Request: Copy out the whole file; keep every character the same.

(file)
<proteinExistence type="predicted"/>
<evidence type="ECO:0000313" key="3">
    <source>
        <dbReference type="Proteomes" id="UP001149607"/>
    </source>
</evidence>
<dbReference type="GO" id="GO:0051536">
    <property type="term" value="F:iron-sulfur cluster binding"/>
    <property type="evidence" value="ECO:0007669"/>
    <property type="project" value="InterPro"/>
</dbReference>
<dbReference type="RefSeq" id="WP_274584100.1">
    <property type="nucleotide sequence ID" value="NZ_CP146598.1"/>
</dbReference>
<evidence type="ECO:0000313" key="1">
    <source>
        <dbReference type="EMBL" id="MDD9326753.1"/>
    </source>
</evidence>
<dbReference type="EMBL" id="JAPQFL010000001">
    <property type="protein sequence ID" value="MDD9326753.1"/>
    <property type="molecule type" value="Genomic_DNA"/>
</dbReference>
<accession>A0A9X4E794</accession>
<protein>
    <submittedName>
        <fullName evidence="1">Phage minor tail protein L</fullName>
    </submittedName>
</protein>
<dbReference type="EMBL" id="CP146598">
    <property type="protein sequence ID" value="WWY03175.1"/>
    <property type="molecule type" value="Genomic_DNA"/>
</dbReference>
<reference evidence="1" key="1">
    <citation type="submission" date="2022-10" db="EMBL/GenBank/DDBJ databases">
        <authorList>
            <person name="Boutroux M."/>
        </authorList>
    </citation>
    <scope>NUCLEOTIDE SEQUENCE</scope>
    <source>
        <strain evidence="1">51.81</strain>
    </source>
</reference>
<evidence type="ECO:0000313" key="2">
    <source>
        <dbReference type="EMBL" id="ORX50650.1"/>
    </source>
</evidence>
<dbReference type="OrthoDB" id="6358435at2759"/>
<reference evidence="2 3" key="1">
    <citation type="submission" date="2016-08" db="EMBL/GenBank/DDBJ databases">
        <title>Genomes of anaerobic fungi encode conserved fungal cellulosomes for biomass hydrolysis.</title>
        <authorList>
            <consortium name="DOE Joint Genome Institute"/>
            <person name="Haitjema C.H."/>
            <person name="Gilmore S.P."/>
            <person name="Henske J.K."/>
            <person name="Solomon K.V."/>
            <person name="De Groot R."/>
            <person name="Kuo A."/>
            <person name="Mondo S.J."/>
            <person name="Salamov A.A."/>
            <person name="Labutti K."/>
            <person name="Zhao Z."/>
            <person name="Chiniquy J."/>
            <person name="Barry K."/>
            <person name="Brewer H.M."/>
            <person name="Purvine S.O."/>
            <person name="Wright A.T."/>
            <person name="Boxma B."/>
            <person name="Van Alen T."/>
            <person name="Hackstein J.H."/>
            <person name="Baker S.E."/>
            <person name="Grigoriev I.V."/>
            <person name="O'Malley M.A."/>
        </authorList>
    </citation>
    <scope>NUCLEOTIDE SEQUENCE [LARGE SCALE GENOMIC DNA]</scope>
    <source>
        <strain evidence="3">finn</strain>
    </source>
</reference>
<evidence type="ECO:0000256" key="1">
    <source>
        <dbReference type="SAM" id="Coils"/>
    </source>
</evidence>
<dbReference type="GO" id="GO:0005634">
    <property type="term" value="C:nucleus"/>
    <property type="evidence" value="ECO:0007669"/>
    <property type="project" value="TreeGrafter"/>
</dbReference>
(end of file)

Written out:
<proteinExistence type="predicted"/>
<evidence type="ECO:0000313" key="3">
    <source>
        <dbReference type="Proteomes" id="UP001149607"/>
    </source>
</evidence>
<dbReference type="GO" id="GO:0051536">
    <property type="term" value="F:iron-sulfur cluster binding"/>
    <property type="evidence" value="ECO:0007669"/>
    <property type="project" value="InterPro"/>
</dbReference>
<dbReference type="RefSeq" id="WP_274584100.1">
    <property type="nucleotide sequence ID" value="NZ_CP146598.1"/>
</dbReference>
<evidence type="ECO:0000313" key="1">
    <source>
        <dbReference type="EMBL" id="MDD9326753.1"/>
    </source>
</evidence>
<dbReference type="EMBL" id="JAPQFL010000001">
    <property type="protein sequence ID" value="MDD9326753.1"/>
    <property type="molecule type" value="Genomic_DNA"/>
</dbReference>
<accession>A0A9X4E794</accession>
<protein>
    <submittedName>
        <fullName evidence="1">Phage minor tail protein L</fullName>
    </submittedName>
</protein>
<dbReference type="EMBL" id="CP146598">
    <property type="protein sequence ID" value="WWY03175.1"/>
    <property type="molecule type" value="Genomic_DNA"/>
</dbReference>
<reference evidence="1" key="1">
    <citation type="submission" date="2022-10" db="EMBL/GenBank/DDBJ databases">
        <authorList>
            <person name="Boutroux M."/>
        </authorList>
    </citation>
    <scope>NUCLEOTIDE SEQUENCE</scope>
    <source>
        <strain evidence="1">51.81</strain>
    </source>
</reference>
<evidence type="ECO:0000313" key="2">
    <source>
        <dbReference type="EMBL" id="ORX50650.1"/>
    </source>
</evidence>
<dbReference type="OrthoDB" id="6358435at2759"/>
<reference evidence="2 3" key="1">
    <citation type="submission" date="2016-08" db="EMBL/GenBank/DDBJ databases">
        <title>Genomes of anaerobic fungi encode conserved fungal cellulosomes for biomass hydrolysis.</title>
        <authorList>
            <consortium name="DOE Joint Genome Institute"/>
            <person name="Haitjema C.H."/>
            <person name="Gilmore S.P."/>
            <person name="Henske J.K."/>
            <person name="Solomon K.V."/>
            <person name="De Groot R."/>
            <person name="Kuo A."/>
            <person name="Mondo S.J."/>
            <person name="Salamov A.A."/>
            <person name="Labutti K."/>
            <person name="Zhao Z."/>
            <person name="Chiniquy J."/>
            <person name="Barry K."/>
            <person name="Brewer H.M."/>
            <person name="Purvine S.O."/>
            <person name="Wright A.T."/>
            <person name="Boxma B."/>
            <person name="Van Alen T."/>
            <person name="Hackstein J.H."/>
            <person name="Baker S.E."/>
            <person name="Grigoriev I.V."/>
            <person name="O'Malley M.A."/>
        </authorList>
    </citation>
    <scope>NUCLEOTIDE SEQUENCE [LARGE SCALE GENOMIC DNA]</scope>
    <source>
        <strain evidence="3">finn</strain>
    </source>
</reference>
<evidence type="ECO:0000256" key="1">
    <source>
        <dbReference type="SAM" id="Coils"/>
    </source>
</evidence>
<dbReference type="GO" id="GO:0005634">
    <property type="term" value="C:nucleus"/>
    <property type="evidence" value="ECO:0007669"/>
    <property type="project" value="TreeGrafter"/>
</dbReference>